Madison County Historical Society

 
 

 More to Square's Story

Mounted near the southwest entrance to the Madison County Court House is a historical marker that is probably unnoticed by the daily traffic, both foot and vehicular, that passes close by.  It contains the following information:

"This Public Square was part of Chief Anderson's Delaware Indian village.  In 1827, thirty acres were donated to Madison County by John and Salley Berry to relocate the county seat from Pendleton to Anderson.  The remaining acreage was sold by the County Commissioners to establish a treasury.  Three of Madison County's Court Houses have been erected on this site."

They are nothing more than a few simple words to describe the location.  However, there is much more to this story. 

On January 4, 1823, the Indiana Legislature established the first survey for Madison County.  At that time the county, designated as Madison, was much larger than its present size of 450 square miles.  It was 592 square miles and included what is today much of Hancock County.  The town of Pendleton was ideally located at the geographical center of this new configuration and enjoyed a growing population.  Many early settlers had been drawn there because the falls on Fall Creek provided water power to run the mills that sprang up along its banks.  And with the mills came numerous business opportunities which meant more settlers. 

Making A Home

Pendleton became the first county seat in 1823, officially established in the two-room home of William McCartney at the corner of what is today Main and Water streets.  However, it was not destined to continue in that capacity for very long.  With the departure of Chief Anderson and the Delaware Indians in the fall of 1821, a considerable number of pioneers located within the borders of Madison County.  They saw that the land was well watered and that the soil would provide abundant yields.  They settled here in the wilderness and began the task of clearing the unbroken forests and making homes for themselves.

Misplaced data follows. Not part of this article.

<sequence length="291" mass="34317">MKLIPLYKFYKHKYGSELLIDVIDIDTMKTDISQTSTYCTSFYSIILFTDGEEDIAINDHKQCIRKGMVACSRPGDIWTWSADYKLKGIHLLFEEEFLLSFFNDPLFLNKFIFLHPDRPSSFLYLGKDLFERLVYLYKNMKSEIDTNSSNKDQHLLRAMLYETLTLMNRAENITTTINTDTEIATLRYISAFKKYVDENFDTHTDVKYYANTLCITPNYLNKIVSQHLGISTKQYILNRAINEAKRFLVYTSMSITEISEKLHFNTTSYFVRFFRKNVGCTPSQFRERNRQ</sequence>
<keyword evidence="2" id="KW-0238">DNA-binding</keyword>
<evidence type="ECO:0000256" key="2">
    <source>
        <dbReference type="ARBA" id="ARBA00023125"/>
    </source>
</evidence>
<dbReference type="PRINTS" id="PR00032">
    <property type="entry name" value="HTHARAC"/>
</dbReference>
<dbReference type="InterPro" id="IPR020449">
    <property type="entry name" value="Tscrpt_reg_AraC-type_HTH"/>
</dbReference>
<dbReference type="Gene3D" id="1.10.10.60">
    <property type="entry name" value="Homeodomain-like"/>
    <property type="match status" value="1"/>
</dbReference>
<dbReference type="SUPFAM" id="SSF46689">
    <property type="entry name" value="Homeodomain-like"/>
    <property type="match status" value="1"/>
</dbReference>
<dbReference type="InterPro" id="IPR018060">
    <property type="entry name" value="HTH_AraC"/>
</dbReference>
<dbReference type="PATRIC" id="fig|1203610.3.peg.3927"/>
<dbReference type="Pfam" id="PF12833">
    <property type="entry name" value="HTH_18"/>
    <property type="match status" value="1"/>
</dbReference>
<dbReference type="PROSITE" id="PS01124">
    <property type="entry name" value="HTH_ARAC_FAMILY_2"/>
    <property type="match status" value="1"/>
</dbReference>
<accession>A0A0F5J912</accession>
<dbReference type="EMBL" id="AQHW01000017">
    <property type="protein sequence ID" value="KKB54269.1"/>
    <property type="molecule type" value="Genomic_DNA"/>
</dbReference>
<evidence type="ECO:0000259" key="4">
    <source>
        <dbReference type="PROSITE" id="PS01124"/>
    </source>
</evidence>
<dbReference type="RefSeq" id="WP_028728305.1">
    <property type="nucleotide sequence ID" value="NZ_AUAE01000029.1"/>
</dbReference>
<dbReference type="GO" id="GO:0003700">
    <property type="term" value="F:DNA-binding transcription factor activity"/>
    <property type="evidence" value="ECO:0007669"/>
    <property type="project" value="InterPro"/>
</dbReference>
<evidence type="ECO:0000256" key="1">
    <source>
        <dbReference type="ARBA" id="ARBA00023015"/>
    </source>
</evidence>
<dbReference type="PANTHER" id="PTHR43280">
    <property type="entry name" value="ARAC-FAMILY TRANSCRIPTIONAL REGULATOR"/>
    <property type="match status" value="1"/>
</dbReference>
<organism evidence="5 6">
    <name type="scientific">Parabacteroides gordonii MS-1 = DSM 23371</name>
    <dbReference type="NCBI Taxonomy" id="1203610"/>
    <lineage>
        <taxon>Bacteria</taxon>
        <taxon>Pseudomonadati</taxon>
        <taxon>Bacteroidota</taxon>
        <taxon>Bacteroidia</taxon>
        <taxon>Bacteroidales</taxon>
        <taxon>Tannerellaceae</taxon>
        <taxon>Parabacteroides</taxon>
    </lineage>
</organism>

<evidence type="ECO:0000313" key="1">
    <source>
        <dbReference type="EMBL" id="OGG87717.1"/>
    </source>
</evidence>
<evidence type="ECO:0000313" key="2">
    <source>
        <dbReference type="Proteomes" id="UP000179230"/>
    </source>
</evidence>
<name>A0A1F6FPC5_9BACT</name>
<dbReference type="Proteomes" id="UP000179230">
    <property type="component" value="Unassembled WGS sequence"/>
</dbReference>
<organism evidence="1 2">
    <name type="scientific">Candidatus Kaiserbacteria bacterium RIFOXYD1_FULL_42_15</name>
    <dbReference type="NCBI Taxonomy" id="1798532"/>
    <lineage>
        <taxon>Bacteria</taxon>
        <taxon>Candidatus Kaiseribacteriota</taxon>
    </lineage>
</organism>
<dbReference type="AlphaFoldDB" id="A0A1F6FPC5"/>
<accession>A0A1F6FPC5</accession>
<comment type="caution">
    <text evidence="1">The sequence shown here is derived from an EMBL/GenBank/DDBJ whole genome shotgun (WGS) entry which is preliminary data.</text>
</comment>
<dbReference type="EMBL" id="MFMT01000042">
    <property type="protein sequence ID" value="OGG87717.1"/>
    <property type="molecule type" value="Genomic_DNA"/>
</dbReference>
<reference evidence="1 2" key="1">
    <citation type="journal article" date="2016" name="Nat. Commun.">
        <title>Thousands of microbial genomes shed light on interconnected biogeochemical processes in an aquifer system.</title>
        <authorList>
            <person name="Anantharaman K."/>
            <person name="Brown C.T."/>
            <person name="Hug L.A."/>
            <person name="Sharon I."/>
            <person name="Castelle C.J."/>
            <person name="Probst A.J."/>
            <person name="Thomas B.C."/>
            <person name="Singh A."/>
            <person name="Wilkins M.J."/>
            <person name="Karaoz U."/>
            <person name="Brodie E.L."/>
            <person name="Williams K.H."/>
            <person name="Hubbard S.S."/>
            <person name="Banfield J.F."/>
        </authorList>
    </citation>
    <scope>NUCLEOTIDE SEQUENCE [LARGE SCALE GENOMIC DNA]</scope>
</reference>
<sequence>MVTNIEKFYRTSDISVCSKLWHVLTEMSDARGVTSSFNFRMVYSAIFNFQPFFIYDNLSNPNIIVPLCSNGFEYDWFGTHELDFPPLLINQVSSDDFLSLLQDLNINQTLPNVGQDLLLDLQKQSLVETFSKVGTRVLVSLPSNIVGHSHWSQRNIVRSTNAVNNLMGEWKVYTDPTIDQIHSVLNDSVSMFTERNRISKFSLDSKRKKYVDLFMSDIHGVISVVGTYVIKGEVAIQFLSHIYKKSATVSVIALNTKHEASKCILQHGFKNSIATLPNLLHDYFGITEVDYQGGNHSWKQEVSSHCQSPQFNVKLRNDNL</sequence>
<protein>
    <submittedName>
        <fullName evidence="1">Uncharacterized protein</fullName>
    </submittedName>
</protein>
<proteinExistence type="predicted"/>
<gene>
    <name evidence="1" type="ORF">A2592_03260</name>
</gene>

About this time other settlements sprang up in the vicinity of Chesterfield, Andersontown and Perkinsville, with a solitary cabin located here and there in the intervening dense forests.  The land upon which Andersontown was located was purchased from Chief Anderson by his son-in-law, William Conner, upon the chief's departure.  It is said Conner gave a fair price for the ground.  Conner's purchase was officially conveyed to him by the government on October 10, 1823.  This was done as part of the county's official organization earlier that year.

Andersontown came into more or less official existence in 1827 when John and Salley Berry obtained from William Conner the legal title to the original plat which was 111.80 acres.  They in turn conveyed to the county 30 acres of the plat to be used for a seat of justice, or county seat, by deed dated November 7, 1827.  A condition of the gift was that the town would be the permanent seat of justice of Madison County. 

Several years earlier, John Berry made an effort to have the county seat located at Andersontown and had offered a different tract of land to the county as an inducement.  Pendleton had the lead, however, and won the seat.  Berry did not let it rest at that, but kept up a continual agitation and eventually won many of the settlers to his cause.